Windows 2000, which is slated to be fully retired from support this July, currently has only a .06% share of the global operating system usage market, according to the latest data from Web analytics vendor

Other updates today patched Microsoft's Publisher and Visio applications -- two parts of its Office suite family -- Windows digital signing function, the Windows kernel, the SMTP service that's part of the popular Exchange e-mail server software, and the ISATAP (Intra-Site Automatic Tunnel Addressing Protocol) component in most versions of Windows.

Researchers split on what to patch after applying MS10-026 and MS10-027.

" MS10-019 is both pretty interesting and pretty disturbing," said Miller, talking about the patch for Authenticode Verification, the encryption and digital signing service Windows uses to verify legitimate software. Hackers who exploit the two critical vulnerabilities could, said Microsoft, "cause Windows to install or run arbitrary code. An attacker could then install programs; view, change, or delete data; or create new accounts with full user rights."

Lai said he expects attackers to show intense interest in the Authenticode bugs because exploiting the flaws would allow them to disguise malware as digitally-signed software from the likes of Microsoft. "They won't be exploited any time soon," he said, noting that part of the exploit mechanism will be difficult to craft, "but maybe within a couple of months we'll see some. This really puts the fear [into users] of what's on their machines, and what's real software and what isn't."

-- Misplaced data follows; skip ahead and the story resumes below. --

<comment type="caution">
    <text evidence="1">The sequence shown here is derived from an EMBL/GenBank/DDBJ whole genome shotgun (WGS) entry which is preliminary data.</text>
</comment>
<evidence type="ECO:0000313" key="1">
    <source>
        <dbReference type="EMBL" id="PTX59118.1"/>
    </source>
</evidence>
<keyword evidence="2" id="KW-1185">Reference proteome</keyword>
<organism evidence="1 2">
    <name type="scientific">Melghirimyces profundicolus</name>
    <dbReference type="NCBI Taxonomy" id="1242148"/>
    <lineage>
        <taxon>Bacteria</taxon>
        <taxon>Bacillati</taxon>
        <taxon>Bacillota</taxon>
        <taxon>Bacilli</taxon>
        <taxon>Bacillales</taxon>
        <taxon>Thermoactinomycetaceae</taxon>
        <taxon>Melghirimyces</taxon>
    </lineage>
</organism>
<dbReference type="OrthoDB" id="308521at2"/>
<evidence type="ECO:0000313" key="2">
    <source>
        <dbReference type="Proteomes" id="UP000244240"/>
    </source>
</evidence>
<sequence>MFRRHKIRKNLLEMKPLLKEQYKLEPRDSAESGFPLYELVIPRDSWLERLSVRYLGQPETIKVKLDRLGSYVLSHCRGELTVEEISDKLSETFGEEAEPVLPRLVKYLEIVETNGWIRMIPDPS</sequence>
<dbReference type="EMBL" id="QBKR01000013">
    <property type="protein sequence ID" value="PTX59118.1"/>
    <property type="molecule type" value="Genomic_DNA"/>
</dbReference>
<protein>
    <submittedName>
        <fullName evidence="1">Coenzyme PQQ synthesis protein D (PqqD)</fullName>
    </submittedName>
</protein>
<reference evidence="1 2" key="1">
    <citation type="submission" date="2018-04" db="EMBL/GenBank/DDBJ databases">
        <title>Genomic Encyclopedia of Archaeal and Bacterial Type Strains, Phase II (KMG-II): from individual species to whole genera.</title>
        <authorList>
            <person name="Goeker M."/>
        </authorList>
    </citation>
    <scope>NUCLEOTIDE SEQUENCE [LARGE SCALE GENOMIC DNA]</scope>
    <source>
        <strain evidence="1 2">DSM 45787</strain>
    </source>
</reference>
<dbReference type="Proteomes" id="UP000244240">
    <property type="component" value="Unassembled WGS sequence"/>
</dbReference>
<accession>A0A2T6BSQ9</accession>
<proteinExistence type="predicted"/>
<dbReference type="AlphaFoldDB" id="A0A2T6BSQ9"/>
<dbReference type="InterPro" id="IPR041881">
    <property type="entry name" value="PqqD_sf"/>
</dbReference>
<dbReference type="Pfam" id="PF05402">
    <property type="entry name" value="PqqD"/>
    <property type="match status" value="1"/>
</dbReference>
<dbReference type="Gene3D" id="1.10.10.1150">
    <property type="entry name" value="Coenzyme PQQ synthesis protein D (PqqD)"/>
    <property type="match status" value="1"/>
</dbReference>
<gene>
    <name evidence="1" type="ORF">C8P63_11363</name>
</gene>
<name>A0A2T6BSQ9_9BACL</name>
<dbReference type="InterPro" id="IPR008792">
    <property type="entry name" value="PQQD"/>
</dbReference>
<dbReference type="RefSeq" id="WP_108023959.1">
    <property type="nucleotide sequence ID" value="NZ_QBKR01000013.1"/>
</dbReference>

While today's Patch Tuesday was slightly smaller in scope than February's -- which boasted 13 security bulletins and patched 26 bugs -- it is still enormous, researchers agreed.

"More important, it's fragmented," said Wolfgang Kandek, the chief technology officer of Qualys. "There are not only lots of bulletins, but some are really small in coverage and affect only a small fraction of users. Because it's very fragmented, it's a different kind of challenge for administrators."

Among today's fixes were ones for two outstanding security advisories that Microsoft issued in November 2009 and March 2010. The November 2009 warning was prompted by reports of a bug in SMB (Server Message Block), a Microsoft-made network file- and print-sharing protocol, within Windows 7 and Windows Server 2008 R2. At the time, the flaw was the first Microsoft-confirmed zero-day vulnerability for Windows 7.

The March advisory warned Windows XP users not to press the F1 key when prompted by a Web site, Microsoft's response to a report by Polish security researcher Maurycy Prodeus of a vulnerability in VBScript that attackers could exploit to hijack PCs running Internet Explorer (IE).

Microsoft's updates are not the only ones to hit users today. Adobe has also released an update to its Reader and Acrobat PDF software that fixed 15 vulnerabilities, most of them critical. Oracle is slated to deliver 16 patches today for Sun Microsystem's software and another 47 for its own database products.

This month's Microsoft security update can be downloaded and installed via the Windows Update and Microsoft Update services, as well as through Windows Server Update Services.

Gregg Keizer covers Microsoft, security issues, Apple, Web browsers and general technology breaking news for Computerworld . Follow Gregg on Twitter at @gkeizer or subscribe to Gregg's RSS feed . His e-mail address is .

Read more about security in Computerworld's Security Knowledge Center.

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Gregg Keizer

Gregg Keizer

Computerworld (US)